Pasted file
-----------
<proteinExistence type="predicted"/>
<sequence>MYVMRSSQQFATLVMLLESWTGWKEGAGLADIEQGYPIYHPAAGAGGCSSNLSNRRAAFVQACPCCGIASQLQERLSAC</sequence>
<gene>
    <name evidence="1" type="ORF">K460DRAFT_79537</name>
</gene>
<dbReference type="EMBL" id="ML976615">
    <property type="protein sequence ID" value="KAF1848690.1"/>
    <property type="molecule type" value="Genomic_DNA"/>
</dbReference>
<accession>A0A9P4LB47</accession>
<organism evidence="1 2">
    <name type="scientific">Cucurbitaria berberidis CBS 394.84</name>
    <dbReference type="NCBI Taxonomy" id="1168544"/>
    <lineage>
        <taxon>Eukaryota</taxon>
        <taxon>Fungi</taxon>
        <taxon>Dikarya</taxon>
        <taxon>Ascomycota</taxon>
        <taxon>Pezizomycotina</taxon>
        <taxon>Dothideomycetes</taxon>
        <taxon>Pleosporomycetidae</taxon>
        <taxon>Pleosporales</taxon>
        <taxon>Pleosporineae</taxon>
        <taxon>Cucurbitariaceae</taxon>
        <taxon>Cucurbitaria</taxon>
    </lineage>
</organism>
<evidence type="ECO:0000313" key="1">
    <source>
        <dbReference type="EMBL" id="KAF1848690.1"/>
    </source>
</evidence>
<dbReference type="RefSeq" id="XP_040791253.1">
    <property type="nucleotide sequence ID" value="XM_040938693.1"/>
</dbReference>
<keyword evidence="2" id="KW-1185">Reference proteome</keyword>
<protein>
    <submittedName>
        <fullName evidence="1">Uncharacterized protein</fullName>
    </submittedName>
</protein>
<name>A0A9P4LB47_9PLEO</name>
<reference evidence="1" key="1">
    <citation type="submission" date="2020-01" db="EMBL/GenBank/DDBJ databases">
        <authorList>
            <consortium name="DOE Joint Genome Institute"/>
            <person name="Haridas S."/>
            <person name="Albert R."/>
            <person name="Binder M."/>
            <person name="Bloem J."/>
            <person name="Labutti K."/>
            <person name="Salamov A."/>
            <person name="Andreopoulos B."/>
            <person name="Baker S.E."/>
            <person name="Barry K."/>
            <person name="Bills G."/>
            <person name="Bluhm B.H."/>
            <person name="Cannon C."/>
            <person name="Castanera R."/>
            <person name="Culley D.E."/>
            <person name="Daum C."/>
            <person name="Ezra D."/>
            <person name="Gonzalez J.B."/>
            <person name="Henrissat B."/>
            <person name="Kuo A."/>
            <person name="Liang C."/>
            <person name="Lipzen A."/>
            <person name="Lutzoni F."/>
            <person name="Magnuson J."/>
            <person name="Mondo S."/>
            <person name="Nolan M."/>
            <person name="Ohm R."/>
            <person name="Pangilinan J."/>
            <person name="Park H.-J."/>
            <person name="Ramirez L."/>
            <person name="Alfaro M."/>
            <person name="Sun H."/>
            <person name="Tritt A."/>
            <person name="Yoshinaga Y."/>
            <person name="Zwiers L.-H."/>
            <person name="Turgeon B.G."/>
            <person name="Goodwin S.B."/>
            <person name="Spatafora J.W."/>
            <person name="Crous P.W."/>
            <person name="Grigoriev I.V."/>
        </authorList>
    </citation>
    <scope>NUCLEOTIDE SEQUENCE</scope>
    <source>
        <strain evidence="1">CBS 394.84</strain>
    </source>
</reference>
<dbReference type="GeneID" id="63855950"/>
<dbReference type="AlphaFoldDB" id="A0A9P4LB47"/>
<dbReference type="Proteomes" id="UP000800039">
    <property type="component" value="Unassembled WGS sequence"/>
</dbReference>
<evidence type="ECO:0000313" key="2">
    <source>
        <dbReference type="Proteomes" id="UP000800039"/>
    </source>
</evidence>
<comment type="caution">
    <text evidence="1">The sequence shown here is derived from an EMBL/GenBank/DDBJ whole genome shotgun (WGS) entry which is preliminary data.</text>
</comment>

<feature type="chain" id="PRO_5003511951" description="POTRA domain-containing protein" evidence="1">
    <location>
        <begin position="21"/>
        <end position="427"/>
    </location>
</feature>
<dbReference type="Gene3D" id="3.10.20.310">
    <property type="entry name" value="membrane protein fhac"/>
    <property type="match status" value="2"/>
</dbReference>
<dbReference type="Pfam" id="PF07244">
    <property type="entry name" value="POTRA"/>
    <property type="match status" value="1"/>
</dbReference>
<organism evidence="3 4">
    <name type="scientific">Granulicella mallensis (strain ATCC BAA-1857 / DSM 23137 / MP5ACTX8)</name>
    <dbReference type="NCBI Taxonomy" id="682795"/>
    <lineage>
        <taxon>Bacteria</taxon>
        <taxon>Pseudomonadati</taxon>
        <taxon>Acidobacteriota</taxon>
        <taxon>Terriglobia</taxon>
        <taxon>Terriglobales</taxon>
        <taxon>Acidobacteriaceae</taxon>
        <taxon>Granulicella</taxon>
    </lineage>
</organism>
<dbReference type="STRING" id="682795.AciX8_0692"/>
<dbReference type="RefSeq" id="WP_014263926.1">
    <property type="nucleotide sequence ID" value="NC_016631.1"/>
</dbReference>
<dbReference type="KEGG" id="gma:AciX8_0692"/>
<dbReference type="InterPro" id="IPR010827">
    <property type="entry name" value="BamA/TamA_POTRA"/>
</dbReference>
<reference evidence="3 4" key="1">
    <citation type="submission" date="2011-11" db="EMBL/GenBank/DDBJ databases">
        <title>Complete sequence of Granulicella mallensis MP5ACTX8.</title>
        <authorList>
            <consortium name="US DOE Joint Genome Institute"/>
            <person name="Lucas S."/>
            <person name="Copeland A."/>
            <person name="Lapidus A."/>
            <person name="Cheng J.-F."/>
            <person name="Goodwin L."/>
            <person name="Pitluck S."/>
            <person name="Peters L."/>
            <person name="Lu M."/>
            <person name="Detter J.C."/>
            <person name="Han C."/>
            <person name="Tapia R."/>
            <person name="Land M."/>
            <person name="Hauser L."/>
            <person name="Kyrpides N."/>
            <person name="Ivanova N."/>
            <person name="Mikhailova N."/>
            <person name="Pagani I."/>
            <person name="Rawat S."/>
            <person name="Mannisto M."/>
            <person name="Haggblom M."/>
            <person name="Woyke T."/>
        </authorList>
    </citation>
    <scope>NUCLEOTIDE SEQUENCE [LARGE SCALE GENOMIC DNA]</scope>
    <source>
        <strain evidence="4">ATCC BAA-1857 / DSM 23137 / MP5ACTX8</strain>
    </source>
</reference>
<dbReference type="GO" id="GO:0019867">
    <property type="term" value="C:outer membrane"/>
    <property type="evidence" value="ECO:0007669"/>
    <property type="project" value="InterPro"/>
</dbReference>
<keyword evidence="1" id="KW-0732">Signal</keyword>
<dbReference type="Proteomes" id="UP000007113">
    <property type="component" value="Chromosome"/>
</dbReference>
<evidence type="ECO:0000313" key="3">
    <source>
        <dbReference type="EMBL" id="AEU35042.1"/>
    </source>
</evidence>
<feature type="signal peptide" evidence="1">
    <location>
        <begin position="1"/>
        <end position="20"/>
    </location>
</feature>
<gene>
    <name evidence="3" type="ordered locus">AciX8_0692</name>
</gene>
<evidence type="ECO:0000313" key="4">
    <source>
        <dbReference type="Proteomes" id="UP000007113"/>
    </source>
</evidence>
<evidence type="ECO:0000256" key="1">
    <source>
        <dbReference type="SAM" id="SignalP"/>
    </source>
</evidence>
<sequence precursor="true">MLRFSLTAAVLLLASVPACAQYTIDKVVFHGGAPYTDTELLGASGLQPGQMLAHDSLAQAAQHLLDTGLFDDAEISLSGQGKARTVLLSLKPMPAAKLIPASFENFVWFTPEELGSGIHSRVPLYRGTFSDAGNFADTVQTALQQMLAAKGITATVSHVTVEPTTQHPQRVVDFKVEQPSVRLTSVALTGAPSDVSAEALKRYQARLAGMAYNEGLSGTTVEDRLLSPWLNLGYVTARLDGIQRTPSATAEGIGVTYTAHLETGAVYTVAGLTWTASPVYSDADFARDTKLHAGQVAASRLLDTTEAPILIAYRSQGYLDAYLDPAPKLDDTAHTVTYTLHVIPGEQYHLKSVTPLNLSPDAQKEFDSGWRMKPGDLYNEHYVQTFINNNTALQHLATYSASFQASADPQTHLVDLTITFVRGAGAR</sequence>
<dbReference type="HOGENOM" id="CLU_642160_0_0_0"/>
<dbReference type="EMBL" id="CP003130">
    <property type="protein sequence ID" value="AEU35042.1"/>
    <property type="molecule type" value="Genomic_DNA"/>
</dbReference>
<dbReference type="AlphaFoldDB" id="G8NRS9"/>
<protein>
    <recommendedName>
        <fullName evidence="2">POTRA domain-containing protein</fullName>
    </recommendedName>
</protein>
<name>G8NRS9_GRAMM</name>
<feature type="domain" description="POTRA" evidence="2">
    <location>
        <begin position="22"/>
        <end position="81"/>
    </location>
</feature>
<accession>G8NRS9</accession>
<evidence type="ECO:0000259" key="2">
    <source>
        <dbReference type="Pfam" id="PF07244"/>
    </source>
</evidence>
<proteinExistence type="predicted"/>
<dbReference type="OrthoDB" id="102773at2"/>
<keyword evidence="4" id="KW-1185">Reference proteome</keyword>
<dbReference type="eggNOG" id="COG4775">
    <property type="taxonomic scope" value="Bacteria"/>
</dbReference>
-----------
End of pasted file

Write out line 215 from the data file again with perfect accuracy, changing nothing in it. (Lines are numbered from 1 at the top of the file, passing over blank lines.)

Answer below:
    <recommendedName>